Pilot Program to Offer Troops Personal Gun Safes in Bid to Curb Suicides Gets Approval from House

Guns safes sit against a wall at a gun shop in Lynnwood, Washington.
In this photo taken Tuesday, Oct. 2, 2018, guns safes sit against a wall at a gun shop in Lynnwood, Wash. (AP Photo/Elaine Thompson)

House lawmakers have signed off on a plan aimed at preventing military suicides by offering gun safes, locks or other safety devices to troops to store their personal firearms.

Under a measure proposed by Rep. Jackie Speier, D-Calif., the Pentagon would run a six-year pilot program to furnish "secure gun storage or safety devices for the purpose of securing personally owned firearms when not in use" to service members who volunteer to participate.

The pilot program would be available at five installations, to be chosen by the Pentagon within two years of the bill passing. When the pilot program is completed, the department would have to give Congress a report on whether it helped reduce suicides.

Read Next: How 2 American Veterans Ended Up in Ukraine, Prisoners of Russian-Armed Militants

"The experts are saying to us, if we have the simple process by which, voluntarily, service members can request a gun safe or a firearm lock and have it paid for, that will save lives because ideations can come and go so quickly," Speier said on the House floor, citing expert testimony to the House Armed Services Committee. "We have an obligation to address this extraordinary rate of suicide in the military. This is one modest step."

The plan was approved by the House in a 226-203 vote as an amendment to the annual defense policy bill being debated this week.

The full defense bill, called the National Defense Authorization Act, or NDAA, must still be approved by the House and then reconciled with the Senate's version of the bill before the gun safe pilot program could become a reality.

The version of the NDAA advanced by the Senate Armed Services Committee last month already contains a similar provision, increasing the likelihood some form of the pilot program will remain in the version of the bill that becomes law.

In 2020, firearms, most of which were personally owned, accounted for 64% of the 384 active-duty suicide deaths that year, according to the Defense Department's most recent annual report on suicide released in October. Firearms were involved in an even greater percentage of Reserve and National Guard suicides, at 75% and nearly 80% respectively.

Firearms have also been the leading method of suicide for military family members, accounting for 55% of deaths in 2019, the most recent year data is available.

The Biden administration has leaned into gun safety as a way to curb suicides among service members and veterans, unveiling a strategy in November that called on the Pentagon and Department of Veterans Affairs to craft a "plan for addressing lethal means safety awareness, education, training and program evaluation" including safe storage of weapons and medications that could be used in a suicide.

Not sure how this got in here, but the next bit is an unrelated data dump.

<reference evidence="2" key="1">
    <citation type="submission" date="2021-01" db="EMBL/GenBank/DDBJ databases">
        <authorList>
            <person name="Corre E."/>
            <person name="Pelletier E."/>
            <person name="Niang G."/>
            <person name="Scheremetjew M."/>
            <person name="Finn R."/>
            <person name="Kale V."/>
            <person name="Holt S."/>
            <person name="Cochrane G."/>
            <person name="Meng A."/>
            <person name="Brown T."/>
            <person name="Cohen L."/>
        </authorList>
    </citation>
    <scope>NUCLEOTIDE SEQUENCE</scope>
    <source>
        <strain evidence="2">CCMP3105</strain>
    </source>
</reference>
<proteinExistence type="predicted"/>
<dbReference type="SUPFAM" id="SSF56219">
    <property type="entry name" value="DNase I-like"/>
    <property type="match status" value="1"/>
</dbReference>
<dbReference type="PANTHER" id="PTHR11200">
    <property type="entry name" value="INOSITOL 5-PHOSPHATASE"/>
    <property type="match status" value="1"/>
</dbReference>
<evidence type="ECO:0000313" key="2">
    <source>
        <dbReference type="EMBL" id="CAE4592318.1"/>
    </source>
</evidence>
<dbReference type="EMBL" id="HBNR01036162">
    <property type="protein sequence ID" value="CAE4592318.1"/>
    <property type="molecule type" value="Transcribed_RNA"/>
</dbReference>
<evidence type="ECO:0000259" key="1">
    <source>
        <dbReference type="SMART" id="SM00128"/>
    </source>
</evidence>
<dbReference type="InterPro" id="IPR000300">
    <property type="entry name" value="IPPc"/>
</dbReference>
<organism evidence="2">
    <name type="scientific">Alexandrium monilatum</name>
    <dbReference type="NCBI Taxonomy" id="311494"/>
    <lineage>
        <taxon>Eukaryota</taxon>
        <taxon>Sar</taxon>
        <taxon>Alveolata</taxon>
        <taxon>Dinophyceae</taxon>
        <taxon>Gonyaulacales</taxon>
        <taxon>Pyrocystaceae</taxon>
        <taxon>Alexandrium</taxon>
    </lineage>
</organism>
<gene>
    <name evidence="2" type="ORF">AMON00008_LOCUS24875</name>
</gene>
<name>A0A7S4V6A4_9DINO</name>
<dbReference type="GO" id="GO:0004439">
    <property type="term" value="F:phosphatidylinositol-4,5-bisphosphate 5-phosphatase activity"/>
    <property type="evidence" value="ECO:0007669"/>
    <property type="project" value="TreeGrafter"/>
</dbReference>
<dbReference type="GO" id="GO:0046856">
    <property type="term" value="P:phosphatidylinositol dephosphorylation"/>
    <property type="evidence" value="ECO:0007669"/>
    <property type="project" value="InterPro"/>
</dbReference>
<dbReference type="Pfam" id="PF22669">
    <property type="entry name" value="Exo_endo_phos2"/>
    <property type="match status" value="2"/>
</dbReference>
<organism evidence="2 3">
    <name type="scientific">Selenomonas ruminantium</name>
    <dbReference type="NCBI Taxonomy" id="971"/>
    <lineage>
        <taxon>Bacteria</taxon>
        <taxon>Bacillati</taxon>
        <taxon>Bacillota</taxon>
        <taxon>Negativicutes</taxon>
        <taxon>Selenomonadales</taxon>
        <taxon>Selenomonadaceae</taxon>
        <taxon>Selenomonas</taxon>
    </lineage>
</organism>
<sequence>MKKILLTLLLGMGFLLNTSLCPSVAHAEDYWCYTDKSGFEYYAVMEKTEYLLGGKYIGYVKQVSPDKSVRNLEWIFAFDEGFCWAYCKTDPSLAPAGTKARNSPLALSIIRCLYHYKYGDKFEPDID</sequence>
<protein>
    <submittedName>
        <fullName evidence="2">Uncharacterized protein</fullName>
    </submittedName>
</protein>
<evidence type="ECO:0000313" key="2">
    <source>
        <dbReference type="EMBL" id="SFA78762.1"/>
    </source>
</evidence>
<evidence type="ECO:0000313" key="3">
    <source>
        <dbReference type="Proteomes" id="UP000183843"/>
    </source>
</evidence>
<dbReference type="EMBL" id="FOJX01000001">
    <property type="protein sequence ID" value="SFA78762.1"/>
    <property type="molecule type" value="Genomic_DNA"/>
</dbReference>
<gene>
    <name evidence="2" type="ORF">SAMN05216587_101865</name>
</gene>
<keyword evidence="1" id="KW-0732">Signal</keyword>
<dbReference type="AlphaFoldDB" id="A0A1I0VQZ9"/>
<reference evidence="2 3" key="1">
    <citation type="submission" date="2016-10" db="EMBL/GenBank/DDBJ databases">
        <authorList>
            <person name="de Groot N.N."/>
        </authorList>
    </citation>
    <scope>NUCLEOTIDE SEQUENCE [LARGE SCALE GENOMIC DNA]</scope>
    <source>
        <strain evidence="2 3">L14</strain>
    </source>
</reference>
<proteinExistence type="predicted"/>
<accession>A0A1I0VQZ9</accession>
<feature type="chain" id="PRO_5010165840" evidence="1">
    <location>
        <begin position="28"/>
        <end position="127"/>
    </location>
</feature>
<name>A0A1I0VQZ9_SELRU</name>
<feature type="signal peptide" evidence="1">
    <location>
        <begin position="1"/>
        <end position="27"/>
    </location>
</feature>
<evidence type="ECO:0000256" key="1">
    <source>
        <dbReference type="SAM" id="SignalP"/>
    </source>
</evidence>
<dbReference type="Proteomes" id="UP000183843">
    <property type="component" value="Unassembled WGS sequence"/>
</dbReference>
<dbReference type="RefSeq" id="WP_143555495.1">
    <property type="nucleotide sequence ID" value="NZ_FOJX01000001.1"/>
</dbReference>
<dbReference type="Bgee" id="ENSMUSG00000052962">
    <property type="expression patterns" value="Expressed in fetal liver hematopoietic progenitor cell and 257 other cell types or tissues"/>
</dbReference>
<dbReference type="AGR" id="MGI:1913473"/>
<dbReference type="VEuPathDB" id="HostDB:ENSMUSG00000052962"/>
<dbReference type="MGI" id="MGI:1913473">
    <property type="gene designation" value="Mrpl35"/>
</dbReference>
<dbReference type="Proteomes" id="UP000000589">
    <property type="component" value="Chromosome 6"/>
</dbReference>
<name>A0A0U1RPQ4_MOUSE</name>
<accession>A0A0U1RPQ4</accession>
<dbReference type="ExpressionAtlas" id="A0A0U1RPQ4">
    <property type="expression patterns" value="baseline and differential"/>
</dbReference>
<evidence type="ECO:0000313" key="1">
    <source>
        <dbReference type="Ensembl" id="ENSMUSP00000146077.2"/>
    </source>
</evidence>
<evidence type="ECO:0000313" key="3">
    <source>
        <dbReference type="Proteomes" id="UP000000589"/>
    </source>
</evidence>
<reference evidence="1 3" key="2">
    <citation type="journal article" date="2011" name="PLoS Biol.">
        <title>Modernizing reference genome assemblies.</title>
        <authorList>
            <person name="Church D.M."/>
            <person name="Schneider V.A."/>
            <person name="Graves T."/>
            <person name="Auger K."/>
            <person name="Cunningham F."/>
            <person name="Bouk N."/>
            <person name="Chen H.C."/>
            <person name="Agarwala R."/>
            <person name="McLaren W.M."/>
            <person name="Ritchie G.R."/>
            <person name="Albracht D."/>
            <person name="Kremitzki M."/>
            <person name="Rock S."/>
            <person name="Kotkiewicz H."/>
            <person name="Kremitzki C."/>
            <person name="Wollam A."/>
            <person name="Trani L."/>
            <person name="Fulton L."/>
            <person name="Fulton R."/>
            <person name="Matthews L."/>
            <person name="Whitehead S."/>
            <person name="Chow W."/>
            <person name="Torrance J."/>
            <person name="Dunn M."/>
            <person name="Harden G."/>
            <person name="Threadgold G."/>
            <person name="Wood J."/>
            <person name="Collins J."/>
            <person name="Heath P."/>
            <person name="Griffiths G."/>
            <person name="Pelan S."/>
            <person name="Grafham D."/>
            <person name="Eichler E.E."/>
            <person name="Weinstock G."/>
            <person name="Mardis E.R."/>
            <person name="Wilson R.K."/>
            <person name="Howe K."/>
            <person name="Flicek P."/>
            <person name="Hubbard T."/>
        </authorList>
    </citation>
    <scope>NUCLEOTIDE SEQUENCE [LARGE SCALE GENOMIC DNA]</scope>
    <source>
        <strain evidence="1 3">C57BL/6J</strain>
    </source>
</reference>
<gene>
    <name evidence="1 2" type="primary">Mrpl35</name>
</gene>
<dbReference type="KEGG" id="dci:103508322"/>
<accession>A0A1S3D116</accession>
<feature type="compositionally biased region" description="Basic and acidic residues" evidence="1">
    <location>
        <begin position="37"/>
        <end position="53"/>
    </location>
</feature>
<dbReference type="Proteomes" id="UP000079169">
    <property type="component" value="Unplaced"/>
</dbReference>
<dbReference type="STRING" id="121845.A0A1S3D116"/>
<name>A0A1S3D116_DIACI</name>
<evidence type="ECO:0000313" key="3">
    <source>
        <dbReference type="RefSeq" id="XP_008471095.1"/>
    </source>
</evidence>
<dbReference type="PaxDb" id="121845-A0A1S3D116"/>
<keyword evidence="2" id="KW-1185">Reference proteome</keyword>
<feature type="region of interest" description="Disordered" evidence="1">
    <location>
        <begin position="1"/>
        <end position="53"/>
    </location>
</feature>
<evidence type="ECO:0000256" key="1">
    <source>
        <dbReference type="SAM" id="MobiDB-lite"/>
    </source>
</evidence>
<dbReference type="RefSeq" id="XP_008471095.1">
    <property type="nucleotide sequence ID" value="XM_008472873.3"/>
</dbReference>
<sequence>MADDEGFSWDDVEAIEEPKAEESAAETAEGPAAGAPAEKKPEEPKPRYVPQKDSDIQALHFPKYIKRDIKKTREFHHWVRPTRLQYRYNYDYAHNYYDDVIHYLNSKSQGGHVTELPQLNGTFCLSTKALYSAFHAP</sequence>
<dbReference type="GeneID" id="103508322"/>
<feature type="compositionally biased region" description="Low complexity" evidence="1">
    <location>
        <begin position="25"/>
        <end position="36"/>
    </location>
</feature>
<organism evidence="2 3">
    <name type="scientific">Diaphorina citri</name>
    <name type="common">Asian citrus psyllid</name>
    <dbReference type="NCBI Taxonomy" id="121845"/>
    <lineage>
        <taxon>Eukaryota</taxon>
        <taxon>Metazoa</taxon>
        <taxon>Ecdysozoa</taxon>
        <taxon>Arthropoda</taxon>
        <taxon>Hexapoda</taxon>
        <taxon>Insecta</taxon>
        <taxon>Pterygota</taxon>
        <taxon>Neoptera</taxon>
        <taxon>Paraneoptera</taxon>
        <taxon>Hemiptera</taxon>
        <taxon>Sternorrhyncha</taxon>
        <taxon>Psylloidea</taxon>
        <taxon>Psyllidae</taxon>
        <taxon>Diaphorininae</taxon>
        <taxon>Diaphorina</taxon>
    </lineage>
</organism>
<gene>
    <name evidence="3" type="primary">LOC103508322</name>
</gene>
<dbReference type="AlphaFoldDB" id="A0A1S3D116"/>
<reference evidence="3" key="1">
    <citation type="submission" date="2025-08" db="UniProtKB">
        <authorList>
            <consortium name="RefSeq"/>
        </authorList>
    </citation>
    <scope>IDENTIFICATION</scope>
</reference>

In line with those efforts, the Pentagon announced in May that service members can ship empty gun safes to their next duty station without it counting against household goods weight allowances.

During floor debate on her amendment, Speier highlighted that the National Rifle Association, a fierce opponent of gun control that Republicans are loath to cross, is "satisfied with this amendment."

Still, most Republicans opposed the pilot program, with just seven voting with Democrats in support of the amendment.

Rep. Mike Rogers, R-Ala., the ranking member of the House Armed Services Committee, argued it should not be the Defense Department's responsibility to provide safety devices for personal firearms.

"This should be the responsibility of the service member who owns the firearm," he said on the House floor. "Most firearm manufacturers provide gun locks with the sale of the firearm. They are also available at very low cost at many sporting goods stores around the country."

If you or someone you know is experiencing thoughts of suicide, the Veterans/Military Crisis Line is available 24/7, 365 days a year. Call 1-800-273-8255, and press 1; text to 838255; or chat online at VeteransCrisisLine.net/Chat.

-- Rebecca Kheel can be reached at rebecca.kheel@monster.com. Follow her on Twitter @reporterkheel.

Related: Suicides Among US Troops Rose 15% in 2020, With Firearms Closely Tied to Deaths

Story Continues